Of Mans First Disobedience, and the Fruit

Of that Forbidden Tree, whose mortal tast

Brought Death into the World, and all our woe,

With loss of EDEN, till one greater Man

Restore us, and regain the blissful Seat,

Sing Heav’nly Muse, that on the secret top

Of OREB, or of SINAI, didst inspire

That Shepherd, who first taught the chosen Seed,

In the Beginning how the Heav’ns and Earth

Rose out of CHAOS: Or if SION Hill

Delight thee more, and SILOA’S Brook that flow’d

Fast by the Oracle of God; I thence

Invoke thy aid to my adventrous Song,

That with no middle flight intends to soar

Above th’ AONIAN Mount, while it pursues

Things unattempted yet in Prose or Rhime.

And chiefly Thou O Spirit, that dost prefer

Before all Temples th’ upright heart and pure,

Instruct me, for Thou know’st; Thou from the first

Wast present, and with mighty wings outspread

Dove-like satst brooding on the vast Abyss

And mad’st it pregnant: What in me is dark

Illumine, what is low raise and support;

That to the highth of this great Argument

I may assert th’ Eternal Providence,

And justifie the wayes of God to men.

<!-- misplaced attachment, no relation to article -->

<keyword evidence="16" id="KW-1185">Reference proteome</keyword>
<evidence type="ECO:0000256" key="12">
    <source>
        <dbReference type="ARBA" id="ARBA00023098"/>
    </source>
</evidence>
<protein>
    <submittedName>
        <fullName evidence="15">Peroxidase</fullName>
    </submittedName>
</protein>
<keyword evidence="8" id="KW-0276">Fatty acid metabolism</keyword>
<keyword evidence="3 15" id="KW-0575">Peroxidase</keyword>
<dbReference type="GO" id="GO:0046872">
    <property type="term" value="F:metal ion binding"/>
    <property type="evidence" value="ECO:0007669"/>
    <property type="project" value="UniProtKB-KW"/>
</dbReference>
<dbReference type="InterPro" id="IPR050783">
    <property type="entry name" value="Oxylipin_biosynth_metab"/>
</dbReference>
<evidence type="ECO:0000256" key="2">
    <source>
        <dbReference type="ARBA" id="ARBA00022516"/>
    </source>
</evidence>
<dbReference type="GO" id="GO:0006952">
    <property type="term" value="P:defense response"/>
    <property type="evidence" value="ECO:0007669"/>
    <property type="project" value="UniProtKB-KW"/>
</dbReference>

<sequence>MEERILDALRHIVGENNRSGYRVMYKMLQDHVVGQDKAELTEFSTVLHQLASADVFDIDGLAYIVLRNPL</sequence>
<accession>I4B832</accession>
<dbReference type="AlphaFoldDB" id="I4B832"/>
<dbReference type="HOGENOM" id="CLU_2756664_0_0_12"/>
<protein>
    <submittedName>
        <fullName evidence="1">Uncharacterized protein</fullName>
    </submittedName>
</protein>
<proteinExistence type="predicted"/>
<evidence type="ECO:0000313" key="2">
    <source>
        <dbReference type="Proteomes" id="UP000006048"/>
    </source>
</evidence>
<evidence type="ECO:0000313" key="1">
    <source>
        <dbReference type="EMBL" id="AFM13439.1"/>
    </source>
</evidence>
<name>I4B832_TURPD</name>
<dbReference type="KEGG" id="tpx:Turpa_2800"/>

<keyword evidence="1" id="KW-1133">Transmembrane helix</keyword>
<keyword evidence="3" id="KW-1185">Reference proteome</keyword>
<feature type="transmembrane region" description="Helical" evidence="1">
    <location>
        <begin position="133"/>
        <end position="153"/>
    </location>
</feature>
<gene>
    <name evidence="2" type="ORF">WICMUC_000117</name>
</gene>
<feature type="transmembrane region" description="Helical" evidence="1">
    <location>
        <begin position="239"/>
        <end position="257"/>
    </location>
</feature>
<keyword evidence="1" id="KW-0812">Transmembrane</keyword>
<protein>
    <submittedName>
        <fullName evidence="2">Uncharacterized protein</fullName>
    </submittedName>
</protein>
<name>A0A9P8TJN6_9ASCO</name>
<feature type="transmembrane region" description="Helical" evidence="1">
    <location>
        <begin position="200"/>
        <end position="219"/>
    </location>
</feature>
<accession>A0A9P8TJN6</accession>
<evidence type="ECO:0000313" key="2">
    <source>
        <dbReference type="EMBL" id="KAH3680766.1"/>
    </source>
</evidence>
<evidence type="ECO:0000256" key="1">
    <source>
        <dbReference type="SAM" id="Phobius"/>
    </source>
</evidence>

I relied on the text and only the text for the first “author-less” portion of my analysis. One thing I noticed in my textual analysis is that Paradise Lost makes multiple allusions to Greek classics. Its invocation “Sing, Heav’nly Muse” is clearly reminiscent of Homer’s Odyssey (“Sing to me of the man, Muse, the man of twists and turns”), and the poem also refers to the Aonian Mount, a mountain that was important to the Muses in Greek mythology. Thus, Milton frames Paradise Lost as an epic of Man. The plain meaning of the introduction is that Milton beseeches the Heavenly Muse, the Christian counterpart to pagan Greek Muses, for assistance in telling his story and upholding God. The reader may be tempted to conclude that Milton is subordinating himself to the Heavenly Muse. However, if we look at the specific diction in the poem, we draw a much different conclusion. Upon closer examination, Milton draws parallels between himself, his poem, and the Heavenly Muse. His adventurous song intends to soar “Above th’ Aonian Mount, while it pursues/ Things unattempted yet in Prose or Rhime” (15-16). By saying that his song intends to soar over this mountain, Milton suggests that it both overlooks the Greek muses and classics, i.e. it recognizes them and uses them as a landmark or measuring stick, and ultimately hopes to surpass them. This action of soaring imbues the adventurous song with avian characteristics. Later, Milton says that the Heavenly Muse should instruct him with its knowledge, since “Thou from the first/Wast present, and with mighty wings outspread/Dove-like satst brooding” (19-21). The Heavenly Muse is described as possessing wings and being “dove-like,” a direct continuation of the bird-like imagery used to characterize Milton’s writing. Finally, we switch subjects to Milton himself. He writes, “That to the highth of this great Argument/I [emphasis added] may assert Eternal Providence,/And justifie the wayes of God to men” (24-26). Now Milton is the one at great heights asserting his persuasive power; he has also become bird or dove-like. Read in this way, the author is his work is the omnipotent figure from whom he seeks inspiration and knowledge.